Certain Vermillion Area Arts Council members, including myself, have been accused of making “malicious and intemperate personal attacks” against the now-resigned VAAC Board. While I cannot speak for all accused, as an essayist and a teacher of composition, I feel it’s my job to define “personal attack,” which is commonly referred to in rhetorical circles as the ad hominem (Latin: “to the man”) fallacy.
Personal attacks are a rhetorical strategy of attacking one’s opponent personally rather than attacking their views, argument, or stance on an issue. They’re very popular in political campaigns. For example: an opponent of Belinda Dolittle’s is asked to discuss problems with Belinda’s foreign policy stance. The opponent replies that Belinda is a shrew, so her foreign policy stance would obviously fail.
While in certain circumstances, Belinda’s shrewishness might be an issue, this ad hominem fallacy of logic does not explain why Belinda’s shrewishness could be a factor in the failure of her foreign policy (say, if she’s a shrew to other country’s leaders). It simply attacks her character rather than her foreign policy stance, which is what is at issue in the argument.
It is not, however, a personal attack to question whether or not a Board of Directors acted appropriately and within its bylaws to execute a purchase option on another building without the knowledge or consent of its membership. Likewise, it’s not a personal attack to question whether one individual should serve for some months as both treasurer and “chairman of the board” (a position not provided for in the VAAC bylaws) simultaneously.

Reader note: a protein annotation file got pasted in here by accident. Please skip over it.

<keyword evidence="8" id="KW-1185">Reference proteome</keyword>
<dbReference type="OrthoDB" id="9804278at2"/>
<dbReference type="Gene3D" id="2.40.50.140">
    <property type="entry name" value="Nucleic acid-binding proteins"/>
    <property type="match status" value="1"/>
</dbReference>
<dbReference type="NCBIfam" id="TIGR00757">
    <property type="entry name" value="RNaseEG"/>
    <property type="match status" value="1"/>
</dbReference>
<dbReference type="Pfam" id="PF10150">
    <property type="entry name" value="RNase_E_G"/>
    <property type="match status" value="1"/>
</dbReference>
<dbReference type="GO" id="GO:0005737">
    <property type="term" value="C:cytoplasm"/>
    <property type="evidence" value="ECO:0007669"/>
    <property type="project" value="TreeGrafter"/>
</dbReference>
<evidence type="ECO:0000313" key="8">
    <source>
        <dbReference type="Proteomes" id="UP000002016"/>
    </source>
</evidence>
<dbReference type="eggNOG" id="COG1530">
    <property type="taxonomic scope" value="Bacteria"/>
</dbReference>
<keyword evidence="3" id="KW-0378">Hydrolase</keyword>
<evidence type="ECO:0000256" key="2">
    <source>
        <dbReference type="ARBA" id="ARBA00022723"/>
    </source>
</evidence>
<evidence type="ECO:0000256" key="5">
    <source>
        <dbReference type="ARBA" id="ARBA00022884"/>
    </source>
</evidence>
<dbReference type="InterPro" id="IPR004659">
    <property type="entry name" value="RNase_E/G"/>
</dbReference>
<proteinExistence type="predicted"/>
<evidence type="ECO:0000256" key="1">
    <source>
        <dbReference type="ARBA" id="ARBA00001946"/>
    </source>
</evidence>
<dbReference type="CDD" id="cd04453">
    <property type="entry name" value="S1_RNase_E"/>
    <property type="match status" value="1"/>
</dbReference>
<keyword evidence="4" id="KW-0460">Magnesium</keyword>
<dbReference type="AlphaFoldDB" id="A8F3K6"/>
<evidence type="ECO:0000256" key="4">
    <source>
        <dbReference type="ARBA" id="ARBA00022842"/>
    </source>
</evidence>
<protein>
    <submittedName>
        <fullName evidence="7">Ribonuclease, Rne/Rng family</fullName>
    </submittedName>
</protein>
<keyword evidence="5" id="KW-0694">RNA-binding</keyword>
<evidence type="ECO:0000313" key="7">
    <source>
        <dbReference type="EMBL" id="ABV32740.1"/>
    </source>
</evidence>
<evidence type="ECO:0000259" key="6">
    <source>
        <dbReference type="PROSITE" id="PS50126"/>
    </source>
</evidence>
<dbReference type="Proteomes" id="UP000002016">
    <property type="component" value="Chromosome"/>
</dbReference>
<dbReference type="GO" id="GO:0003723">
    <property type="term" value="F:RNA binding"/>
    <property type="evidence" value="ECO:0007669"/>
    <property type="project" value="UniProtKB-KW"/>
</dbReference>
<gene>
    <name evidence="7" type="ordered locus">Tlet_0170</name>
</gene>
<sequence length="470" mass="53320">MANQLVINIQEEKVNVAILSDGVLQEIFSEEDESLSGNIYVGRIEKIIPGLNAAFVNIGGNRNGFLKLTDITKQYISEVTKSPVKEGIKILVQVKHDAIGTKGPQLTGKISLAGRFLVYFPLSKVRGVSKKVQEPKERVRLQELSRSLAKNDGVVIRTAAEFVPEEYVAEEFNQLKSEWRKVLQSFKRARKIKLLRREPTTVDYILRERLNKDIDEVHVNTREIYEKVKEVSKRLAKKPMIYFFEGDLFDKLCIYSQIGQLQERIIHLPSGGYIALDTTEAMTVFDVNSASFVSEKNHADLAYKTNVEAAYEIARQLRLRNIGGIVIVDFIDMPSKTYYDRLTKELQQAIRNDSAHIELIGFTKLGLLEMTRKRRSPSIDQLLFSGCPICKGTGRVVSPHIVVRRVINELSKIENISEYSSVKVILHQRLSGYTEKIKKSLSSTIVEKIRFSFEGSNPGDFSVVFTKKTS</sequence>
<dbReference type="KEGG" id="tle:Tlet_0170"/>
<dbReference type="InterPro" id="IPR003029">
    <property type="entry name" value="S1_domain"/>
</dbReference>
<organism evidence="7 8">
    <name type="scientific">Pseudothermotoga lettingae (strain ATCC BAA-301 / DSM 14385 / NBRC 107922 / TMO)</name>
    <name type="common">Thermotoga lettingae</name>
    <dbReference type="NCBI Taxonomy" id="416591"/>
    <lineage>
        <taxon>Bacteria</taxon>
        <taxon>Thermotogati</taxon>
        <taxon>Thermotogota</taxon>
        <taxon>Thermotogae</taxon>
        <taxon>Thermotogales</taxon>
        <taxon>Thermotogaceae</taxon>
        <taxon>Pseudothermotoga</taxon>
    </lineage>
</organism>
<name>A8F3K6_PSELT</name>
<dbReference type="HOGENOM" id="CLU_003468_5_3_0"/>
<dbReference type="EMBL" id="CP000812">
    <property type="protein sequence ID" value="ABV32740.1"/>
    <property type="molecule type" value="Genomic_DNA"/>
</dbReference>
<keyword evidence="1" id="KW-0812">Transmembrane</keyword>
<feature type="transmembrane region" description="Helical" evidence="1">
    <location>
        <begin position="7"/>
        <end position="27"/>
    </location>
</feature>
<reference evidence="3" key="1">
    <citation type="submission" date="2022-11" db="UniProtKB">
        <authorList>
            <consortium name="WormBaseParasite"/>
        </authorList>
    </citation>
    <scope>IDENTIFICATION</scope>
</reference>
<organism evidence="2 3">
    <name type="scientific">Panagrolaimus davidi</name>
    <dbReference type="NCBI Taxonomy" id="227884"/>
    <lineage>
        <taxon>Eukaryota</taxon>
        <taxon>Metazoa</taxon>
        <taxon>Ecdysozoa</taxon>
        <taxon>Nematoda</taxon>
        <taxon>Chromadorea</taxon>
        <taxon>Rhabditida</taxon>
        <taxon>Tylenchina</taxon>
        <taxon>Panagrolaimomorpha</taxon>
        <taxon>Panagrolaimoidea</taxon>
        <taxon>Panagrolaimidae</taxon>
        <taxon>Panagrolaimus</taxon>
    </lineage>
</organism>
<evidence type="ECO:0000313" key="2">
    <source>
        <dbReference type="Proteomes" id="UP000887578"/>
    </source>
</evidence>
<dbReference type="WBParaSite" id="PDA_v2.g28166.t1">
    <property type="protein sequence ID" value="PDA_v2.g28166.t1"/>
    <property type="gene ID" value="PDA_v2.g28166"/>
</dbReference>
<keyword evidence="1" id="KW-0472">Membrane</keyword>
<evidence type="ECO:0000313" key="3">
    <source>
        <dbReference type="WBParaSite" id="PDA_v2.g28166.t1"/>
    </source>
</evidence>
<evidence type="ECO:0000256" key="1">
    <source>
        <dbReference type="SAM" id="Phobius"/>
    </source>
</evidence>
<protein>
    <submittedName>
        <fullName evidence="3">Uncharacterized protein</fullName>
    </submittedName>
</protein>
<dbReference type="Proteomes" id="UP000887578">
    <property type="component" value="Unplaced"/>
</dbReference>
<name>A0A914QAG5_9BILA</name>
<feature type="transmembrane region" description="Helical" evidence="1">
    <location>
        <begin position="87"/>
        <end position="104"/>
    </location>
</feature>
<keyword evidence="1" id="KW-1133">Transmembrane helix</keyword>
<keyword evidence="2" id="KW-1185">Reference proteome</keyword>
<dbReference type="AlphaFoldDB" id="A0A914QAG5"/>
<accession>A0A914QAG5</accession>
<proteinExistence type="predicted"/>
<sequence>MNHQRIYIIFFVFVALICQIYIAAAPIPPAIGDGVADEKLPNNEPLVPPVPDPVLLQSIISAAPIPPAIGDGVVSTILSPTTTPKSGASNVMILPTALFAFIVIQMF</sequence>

Nor is it a personal attack to suggest that if the Board acted against its own bylaws, and in doing so, threatened the stability of the organization and created the appearance of extreme impropriety, that those individuals comprising that Board should step down. Conversely, this is what’s called a “logical argument.”
I think the reason for the “personal attacks” confusion might be found in the ways the two parties framed the context of their discussions. For the VAAC Board, the discussion was simply, “should we or shouldn’t we sell the Washington Street Arts Center, and should we or shouldn’t we buy this other building?”
For many members, the discussion encompassed a much wider context about whether or not the Board had been legally constituted when the purchase option was executed, whether or not it was in the Board’s authority to execute the purchase option without member consent, whether or not the Board was following the bylaws of the organization, and whether or not a good faith effort was made by the Board to contact former members not yet renewed for the current year in order to quell the rumors and “baseless accusations of hidden agenda and unauthorized activities” reported by me to that Board both here on my blog and at two meetings of the VAAC Board and membership.
It is not a personal attack to express one’s concerns about what a situation looks like, and how it might affect the organization to which one belongs. On the contrary, it is logical, and I would argue necessary (especially to avoid any legal repercussions), to explore and answer the above questions fully before proceeding to the very big question of whether or not to sell the building.